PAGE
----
Because little Jesus is born in our hearts today. And he was naked in the manger. And Mary wrapped him swaddling-clothes and placed him in the hay. And the poor little boy - God had no money at all. God at birth had no money. And Joseph couldn't even get a jar at the inn. No room for a wandering carpenter with a pregnant woman in tow. We don't want that shabby-looking chap around the place. Maybe he didn't have enough money. No cash, no gargle. Get out of here, Joseph.

There are two Gods in Christmas: the God of the Christ-mystery, and the God of money. Which God is the more powerful?

Sometimes, I feel there is a ferocious hypocrisy. Sometimes, I think we should just have an orgy and cut out all the reference to Christ. Leave the child alone and get on with the boozing.

But this child is there somewhere. And he drives people to the orgy. He rouses them to some degree of awareness. And the only way they can show it is through money.

But money has nothing to do with the mystery. Yet the mystery is that almost nothing would be possible without money.

And now dear brothers in Christ, let us all bow down before the money-God. Shops are altars, the punt becomes the incense. Joseph, have another gin and tonic. How are you fixed for turkey, Mary? Would you see if the child is all right? Pity he isn't big enough to have a drop. Maybe next year.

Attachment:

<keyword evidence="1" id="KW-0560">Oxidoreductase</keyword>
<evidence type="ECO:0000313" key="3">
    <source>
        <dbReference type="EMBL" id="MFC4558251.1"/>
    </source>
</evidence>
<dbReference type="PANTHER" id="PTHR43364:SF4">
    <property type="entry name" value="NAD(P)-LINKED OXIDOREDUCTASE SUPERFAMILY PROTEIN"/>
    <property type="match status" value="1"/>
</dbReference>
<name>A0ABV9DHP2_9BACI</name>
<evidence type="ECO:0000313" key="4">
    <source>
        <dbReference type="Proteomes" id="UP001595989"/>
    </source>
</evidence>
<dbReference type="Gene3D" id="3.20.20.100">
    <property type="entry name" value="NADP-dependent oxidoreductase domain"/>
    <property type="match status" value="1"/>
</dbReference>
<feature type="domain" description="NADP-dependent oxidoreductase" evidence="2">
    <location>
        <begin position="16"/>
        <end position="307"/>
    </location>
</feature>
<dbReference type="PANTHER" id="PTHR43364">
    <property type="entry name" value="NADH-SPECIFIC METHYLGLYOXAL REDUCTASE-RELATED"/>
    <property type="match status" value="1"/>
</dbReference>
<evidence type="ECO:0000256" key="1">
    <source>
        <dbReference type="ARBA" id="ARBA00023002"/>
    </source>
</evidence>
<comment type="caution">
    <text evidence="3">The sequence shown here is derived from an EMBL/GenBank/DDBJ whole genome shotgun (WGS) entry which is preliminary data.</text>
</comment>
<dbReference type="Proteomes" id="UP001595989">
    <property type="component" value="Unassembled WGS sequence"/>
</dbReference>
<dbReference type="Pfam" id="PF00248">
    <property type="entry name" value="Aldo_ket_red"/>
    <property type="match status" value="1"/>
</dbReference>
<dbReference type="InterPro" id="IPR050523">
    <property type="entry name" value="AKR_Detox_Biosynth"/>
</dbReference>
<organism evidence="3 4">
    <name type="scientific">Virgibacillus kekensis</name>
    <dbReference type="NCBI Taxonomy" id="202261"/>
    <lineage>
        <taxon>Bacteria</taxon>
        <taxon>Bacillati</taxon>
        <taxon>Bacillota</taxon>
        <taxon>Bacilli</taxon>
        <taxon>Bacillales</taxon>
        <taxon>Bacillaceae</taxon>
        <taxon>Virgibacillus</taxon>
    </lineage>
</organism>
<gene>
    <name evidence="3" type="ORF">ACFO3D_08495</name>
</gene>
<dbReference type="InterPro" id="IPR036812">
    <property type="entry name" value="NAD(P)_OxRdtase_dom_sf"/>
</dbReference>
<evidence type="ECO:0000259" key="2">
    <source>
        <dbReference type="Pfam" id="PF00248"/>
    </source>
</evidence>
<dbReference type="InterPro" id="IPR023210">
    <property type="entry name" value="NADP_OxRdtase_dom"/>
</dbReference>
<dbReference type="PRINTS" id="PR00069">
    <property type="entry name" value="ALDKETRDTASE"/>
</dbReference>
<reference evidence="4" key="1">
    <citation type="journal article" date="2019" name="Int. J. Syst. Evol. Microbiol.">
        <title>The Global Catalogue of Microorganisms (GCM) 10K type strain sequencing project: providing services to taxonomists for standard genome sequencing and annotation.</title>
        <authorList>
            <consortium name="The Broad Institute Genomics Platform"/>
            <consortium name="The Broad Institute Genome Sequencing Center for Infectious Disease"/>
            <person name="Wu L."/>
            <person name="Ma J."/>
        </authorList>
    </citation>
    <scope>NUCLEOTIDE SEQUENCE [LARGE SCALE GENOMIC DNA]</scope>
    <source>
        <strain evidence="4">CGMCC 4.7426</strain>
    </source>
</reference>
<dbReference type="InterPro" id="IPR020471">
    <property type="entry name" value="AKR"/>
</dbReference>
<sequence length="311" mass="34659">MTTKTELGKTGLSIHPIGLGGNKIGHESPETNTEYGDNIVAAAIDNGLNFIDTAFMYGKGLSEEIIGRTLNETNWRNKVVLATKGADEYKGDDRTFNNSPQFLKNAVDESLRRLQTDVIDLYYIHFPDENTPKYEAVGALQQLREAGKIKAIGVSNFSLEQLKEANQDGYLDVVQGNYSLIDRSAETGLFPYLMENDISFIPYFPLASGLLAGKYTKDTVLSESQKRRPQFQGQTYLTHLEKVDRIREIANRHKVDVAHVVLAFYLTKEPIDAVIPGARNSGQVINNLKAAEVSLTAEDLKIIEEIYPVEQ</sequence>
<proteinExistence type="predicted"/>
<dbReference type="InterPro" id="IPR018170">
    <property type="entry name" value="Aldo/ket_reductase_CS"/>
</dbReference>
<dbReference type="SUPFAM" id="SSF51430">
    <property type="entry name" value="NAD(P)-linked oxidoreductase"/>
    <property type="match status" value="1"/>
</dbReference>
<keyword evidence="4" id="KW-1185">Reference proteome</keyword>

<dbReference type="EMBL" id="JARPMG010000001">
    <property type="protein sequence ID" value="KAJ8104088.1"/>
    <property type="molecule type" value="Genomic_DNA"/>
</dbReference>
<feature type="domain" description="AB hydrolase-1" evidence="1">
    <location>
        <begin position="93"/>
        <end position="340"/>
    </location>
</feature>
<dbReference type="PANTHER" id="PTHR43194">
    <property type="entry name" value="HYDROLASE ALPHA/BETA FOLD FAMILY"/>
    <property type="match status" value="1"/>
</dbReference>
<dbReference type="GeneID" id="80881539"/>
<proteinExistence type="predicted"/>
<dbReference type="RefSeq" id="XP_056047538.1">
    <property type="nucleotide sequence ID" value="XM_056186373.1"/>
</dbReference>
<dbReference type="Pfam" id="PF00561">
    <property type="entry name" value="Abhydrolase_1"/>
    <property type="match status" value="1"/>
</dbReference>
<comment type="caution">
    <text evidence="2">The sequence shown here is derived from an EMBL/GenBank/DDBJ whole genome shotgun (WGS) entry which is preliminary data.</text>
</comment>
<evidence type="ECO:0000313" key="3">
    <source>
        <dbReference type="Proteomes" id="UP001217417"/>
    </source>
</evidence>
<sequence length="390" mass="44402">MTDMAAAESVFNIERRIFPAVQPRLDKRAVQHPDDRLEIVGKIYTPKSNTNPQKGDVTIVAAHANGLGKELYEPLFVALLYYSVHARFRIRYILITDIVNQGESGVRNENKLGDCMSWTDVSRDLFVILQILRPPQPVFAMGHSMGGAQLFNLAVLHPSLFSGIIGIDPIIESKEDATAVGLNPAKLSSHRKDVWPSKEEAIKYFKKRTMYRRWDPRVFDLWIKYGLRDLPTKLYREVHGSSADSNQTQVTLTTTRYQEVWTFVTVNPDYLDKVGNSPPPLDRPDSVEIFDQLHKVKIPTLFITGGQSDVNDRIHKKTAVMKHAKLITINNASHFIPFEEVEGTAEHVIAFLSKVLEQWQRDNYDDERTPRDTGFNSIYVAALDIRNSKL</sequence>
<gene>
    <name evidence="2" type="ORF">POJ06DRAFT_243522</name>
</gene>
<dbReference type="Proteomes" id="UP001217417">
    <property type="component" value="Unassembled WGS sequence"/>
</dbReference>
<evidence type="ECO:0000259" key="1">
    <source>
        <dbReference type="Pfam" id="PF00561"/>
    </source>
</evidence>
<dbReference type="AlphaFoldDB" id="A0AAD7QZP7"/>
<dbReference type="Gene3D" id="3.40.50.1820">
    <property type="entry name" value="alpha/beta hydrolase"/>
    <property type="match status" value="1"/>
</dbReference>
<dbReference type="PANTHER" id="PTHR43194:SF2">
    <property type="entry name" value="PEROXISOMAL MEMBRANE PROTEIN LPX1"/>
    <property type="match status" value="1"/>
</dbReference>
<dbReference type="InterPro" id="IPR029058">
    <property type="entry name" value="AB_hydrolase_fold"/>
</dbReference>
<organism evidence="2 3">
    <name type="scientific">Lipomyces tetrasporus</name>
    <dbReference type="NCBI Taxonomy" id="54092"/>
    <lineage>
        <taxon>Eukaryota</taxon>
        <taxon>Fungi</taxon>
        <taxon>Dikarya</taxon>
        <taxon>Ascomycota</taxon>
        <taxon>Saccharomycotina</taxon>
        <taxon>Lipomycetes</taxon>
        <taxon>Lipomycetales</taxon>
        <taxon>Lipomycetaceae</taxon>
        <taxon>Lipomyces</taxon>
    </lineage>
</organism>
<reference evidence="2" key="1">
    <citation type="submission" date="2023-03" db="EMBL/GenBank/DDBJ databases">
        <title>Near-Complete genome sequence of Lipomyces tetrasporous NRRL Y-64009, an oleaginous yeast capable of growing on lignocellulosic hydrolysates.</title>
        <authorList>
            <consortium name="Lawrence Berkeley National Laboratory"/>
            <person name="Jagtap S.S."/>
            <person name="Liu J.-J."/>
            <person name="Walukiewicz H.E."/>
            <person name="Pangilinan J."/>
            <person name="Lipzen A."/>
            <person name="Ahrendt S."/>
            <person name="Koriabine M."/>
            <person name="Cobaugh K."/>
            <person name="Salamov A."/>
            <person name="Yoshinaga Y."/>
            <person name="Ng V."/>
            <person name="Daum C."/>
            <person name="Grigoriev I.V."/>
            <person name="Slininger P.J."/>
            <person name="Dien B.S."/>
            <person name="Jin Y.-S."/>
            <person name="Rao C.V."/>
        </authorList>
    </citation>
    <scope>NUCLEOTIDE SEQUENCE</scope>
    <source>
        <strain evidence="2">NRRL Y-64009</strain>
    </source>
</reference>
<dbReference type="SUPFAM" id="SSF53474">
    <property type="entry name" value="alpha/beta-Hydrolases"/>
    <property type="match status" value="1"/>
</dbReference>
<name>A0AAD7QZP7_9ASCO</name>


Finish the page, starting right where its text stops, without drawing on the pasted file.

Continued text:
I would suggest, looking at the society we have created and live in, that the most obviously prominent God of Christmas is the money-God. Nothing particularly wrong with that. But we should admit it. And yet, the old cliche may be right in the end. Christmas is for the children. There's something weirdly accurate about that cliche. Tired, boozy, bloated adults we have always with us. But Christmas is for the children, too young yet to have become devotees of the money-God.

Somehow or other, their innocence makes it all bearable. Just about. But the horrible thought sometimes strikes me that a child's innocence is nearly an adult's undeveloped cynicism. The irony is savage and permanent. Let us be cosy, at any cost.

Christmas should be a moment of consciousness, a celebration of spiritual revolution. We have elected instead to turn it into a moment of oblivion, an exercise in calculated compassion, a warm gush of sentimentality, an isolated, freakish moment of apparent good will (and some genuine good will). It's the genuine bit that matters.

Genuine. When all is said and done, when all is eaten and drunk, when the money-God rolls over on his back and snores his way to a new currency, a new rate of interest, there is something utterly genuine and inexpressively sweet about Christmas.

It's as if the true spirit of Christmas has survived all our concentrated efforts to cheapen and vulgarise it. One small light outstrips the world's darkness. There is a Christmas spirit that refuses to be dimmed or distorted or destroyed. It thrives in defiance of the money-God.

So, in spite of everything, I have said about puzzling contradictions, I would like to end by wishing all my forgiving friends and my unforgiving enemies the sort of Christmas which, in their hearts, they would wish for themselves. Above all, enjoy it. And think about it.

First published Christmas 1984

Sunday Independent